23 March 2012

Young Moon, Jupiter and Venus shine in the West

The next few evenings feature a beautiful alignment of the two bright planets Venus and Jupiter, and the young Moon as it starts its monthly journey around the Zodiac. Every 29 days, the Moon makes a 1.6 million mile journey around the Earth, and as it does, it travels across the entire Zodiac, the band of constellations through which the Sun and planets appear to "travel" around our nighttime sky. Each month following the New Moon phase, the young Moon slips quietly into the evening sky, first appearing near the horizon as a thin sliver of light, and each night growing in size and distance from the setting Sun. This month, with Jupiter and Venus in close proximity, the changing view from one night to the next promises to be beautiful. Now all we need in San Francisco is clear skies!

Image courtesy of Sky & Telescope.

18 March 2012

Ring of Fire Roadtrip and the San Francisco Amateur Astronomers

In just two months, the western United States will witness a special astronomical event, a "Ring of Fire" solar eclipse, also called an Annular Solar Eclipse. This particular kind of eclipse is the result of an exact alignment of the Sun, Moon and Earth, but unlike a Total Solar Eclipse in which the sky turns to night and the Sun's corona becomes visible, an Annular Eclipse brings us a different spectacle in which the inner 90% of the Sun is blocked out by the Moon, leaving an eerie "Ring of Fire" in the sky.

The event takes place on Sunday May 20th and although San Francisco and many parts of the western US will see a very deep Partial Solar Eclipse, you will have to travel to Northern California to see the full 'Annular' effect in which the Moon is centered in the disk of the Sun. 

My local astronomy club, the San Francisco Amateur Astronomers, is sponsoring a "Ring of Fire Road Trip" for those who'd like to join the club and view the May 20th eclipse from the Mt. Shasta area, several hours north of San Francisco. If you'd like to learn more about this, check out the newly-redesigned SFAA website and make plans to see this special event. 

By the way, the SFAA conducts monthly lectures, star parties and special events like the Ring of Fire Roadtrip. Check out the website for the latest events, including a lecture this Wednesday March 21 by NASA Astronomer Jeffrey Van Cleve on the topic of Near Earth Objects. Most SFAA events are open to the public and we welcome you to join us for a talk, a road trip, or a night under the stars at one of our upcoming Star Parties in San Francisco or high atop the fog on Mt. Tam, about 45 minutes north of San Francisco.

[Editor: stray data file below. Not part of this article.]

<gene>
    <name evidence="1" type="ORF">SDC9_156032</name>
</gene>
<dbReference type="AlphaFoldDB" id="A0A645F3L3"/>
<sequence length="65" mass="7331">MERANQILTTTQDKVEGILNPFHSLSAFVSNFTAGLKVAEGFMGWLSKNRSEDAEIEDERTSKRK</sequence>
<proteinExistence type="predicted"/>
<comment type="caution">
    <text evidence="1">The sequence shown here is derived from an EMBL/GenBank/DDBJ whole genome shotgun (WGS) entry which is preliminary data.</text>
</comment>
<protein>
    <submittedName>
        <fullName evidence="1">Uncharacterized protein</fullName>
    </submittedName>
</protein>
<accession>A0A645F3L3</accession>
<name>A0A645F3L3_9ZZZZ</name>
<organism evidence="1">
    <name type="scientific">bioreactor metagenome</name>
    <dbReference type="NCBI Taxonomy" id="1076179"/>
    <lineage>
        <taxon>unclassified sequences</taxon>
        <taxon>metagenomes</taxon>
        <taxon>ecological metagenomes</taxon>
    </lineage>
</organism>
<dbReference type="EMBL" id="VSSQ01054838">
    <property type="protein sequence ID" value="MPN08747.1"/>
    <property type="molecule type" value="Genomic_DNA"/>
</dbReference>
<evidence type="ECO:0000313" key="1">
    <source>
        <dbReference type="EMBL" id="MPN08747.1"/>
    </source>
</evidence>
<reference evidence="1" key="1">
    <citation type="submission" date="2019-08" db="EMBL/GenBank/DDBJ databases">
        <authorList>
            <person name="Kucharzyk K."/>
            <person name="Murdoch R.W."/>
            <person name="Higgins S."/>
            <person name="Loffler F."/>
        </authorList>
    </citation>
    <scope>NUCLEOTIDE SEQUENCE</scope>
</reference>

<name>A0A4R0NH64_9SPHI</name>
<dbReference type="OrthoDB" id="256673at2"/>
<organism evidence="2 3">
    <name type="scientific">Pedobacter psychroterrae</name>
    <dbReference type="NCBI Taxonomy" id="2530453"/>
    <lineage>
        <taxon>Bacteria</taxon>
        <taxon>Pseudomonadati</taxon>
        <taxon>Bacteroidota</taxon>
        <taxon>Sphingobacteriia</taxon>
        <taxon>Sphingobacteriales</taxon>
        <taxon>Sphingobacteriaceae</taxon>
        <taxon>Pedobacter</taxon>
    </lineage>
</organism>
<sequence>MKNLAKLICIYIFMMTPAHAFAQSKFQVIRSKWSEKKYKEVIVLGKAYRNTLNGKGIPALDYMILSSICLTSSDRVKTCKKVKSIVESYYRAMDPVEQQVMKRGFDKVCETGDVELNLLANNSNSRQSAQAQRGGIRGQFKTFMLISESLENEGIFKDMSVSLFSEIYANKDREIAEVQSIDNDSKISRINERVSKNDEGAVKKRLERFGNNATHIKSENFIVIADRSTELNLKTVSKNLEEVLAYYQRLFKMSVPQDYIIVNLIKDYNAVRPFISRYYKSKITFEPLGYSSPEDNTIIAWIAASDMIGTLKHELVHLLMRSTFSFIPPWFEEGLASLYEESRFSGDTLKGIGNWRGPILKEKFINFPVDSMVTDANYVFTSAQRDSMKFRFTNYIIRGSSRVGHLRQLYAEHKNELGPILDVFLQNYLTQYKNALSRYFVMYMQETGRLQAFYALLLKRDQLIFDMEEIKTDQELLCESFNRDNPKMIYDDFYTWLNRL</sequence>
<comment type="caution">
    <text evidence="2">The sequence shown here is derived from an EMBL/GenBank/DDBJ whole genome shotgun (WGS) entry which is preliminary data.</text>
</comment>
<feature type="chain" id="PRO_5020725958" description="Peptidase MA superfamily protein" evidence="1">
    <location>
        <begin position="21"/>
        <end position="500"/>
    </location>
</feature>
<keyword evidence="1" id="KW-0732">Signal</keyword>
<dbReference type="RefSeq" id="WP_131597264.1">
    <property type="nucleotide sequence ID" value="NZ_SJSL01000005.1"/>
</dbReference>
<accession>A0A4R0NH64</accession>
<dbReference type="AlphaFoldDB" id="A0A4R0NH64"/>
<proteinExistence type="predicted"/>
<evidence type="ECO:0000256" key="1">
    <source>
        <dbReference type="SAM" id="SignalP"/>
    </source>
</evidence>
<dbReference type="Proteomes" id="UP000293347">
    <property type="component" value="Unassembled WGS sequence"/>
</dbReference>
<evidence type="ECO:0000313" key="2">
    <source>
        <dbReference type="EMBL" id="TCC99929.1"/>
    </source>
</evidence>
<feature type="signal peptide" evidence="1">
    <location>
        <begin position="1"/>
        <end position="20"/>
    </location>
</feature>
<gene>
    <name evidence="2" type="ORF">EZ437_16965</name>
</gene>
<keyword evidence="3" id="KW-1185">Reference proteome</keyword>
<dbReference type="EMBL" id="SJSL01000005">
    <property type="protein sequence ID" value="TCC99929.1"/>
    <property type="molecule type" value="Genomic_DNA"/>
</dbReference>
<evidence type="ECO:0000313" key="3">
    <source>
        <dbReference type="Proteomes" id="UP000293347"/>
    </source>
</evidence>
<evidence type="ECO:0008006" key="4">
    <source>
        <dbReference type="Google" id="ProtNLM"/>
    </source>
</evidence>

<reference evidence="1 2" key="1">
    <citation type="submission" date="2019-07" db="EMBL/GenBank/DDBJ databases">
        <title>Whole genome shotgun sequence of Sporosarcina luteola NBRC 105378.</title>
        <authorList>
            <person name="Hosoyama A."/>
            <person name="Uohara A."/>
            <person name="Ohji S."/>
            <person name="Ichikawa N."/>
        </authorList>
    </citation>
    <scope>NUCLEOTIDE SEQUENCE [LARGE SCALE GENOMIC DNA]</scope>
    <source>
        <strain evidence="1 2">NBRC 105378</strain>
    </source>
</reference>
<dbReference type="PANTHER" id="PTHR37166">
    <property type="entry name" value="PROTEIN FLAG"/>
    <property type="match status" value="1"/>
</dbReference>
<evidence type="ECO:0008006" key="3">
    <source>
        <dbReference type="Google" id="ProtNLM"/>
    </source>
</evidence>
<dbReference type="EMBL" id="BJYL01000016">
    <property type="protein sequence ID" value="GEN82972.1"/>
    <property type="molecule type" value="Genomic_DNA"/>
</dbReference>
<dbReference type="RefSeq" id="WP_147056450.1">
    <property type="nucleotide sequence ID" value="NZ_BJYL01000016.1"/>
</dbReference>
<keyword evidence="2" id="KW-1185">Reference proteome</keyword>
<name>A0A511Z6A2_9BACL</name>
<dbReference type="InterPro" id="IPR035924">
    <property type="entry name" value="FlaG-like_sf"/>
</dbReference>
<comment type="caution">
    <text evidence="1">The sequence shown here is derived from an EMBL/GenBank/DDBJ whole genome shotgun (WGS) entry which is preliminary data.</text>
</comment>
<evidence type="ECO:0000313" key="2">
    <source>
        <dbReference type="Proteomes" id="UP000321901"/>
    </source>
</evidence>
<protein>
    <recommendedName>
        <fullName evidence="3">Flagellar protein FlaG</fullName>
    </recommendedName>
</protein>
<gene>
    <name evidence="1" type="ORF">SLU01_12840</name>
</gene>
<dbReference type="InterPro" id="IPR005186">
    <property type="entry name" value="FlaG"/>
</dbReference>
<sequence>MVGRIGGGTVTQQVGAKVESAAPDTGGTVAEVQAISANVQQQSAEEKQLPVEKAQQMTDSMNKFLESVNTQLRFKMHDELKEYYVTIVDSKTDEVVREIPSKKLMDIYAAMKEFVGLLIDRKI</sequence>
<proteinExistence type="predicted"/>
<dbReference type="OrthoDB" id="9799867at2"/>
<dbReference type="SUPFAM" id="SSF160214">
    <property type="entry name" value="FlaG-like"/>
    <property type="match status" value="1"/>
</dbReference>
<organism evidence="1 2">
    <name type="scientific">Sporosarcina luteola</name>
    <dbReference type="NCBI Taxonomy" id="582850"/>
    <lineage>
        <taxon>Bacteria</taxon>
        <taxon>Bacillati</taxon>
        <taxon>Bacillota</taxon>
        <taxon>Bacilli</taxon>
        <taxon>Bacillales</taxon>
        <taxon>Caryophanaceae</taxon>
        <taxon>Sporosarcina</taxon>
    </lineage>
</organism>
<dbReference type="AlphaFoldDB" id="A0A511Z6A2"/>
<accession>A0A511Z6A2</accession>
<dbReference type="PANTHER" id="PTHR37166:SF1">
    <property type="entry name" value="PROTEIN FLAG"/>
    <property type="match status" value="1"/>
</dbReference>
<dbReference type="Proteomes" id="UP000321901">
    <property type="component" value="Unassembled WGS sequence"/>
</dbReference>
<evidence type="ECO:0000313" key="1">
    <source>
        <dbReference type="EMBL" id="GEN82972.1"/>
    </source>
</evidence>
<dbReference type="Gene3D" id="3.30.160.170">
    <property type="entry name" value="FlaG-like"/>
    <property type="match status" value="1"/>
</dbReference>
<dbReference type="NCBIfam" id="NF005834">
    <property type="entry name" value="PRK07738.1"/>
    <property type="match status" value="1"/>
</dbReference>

I hope to see you at an upcoming event. 

Image courtesy of Wikimedia Commons / Sancho Panza.

10 March 2012

Jupiter and Venus in Conjunction

The gradual changes that occur in the night sky are generally imperceptible to all but the most thorough observer. So at special times like this week, when we have a close-encounter of two of the brightest objects in the sky, we are able to see the grand pace of the Solar System at work in our own backyards. Jupiter and Venus, the two brightest objects in the night sky after the Sun and Moon, reach conjunction this week and fill the western sky with their brilliance. The chart shows the relative change each night, as Venus, much closer to the Earth, swings around in its orbit higher into our evening sky, while distant Jupiter drops a bit lower each night in comparison. It's one of those times that it will be very obvious and easy to see the change of planetary position from one night to the next.

Image courtesy of Sky and Telescope Magazine.

05 March 2012

Mars at Opposition

Tonight Mars is at opposition, a once-every-25-month event in which Earth passes between the Sun and Mars, and we observe Mars at its closest approach. The patterns of alignments of the Earth with different planets is a very cyclical event, every year or two depending upon the proximity of Earth to that planet.

The relative distance from Earth to Mars at each opposition is also something that is quite cyclical. You might recall in 2003 claims that the "Mars is going to be as big as the full Moon" during that year's very favorable opposition. In fact, the disk of Mars was never that big, but hype aside, Mars appeared quite large compared to any other time in recent history. In 2012, opposition brings us Mars as a bright orange star in the east shortly after sunset, traveling across our night sky from horizon to horizon. Although it is at the closest until 2014, it is just a small dot of color through most home-based telescopes. You will need considerable power to see the polar ice caps and other surface features (such as in the photograph). My friends in the San Francisco Amateur Astronomers (SFAA) club live for such moments, and if you can visit a local observatory or visit a star party this time of year, I am sure Mars will be one of the highlights.

The next time Mars nears the size of its famous 2003 opposition is in 2018. Until then, enjoy Mars however big or small it looks. It's a fascinating planet.

Photo by Mark Killion.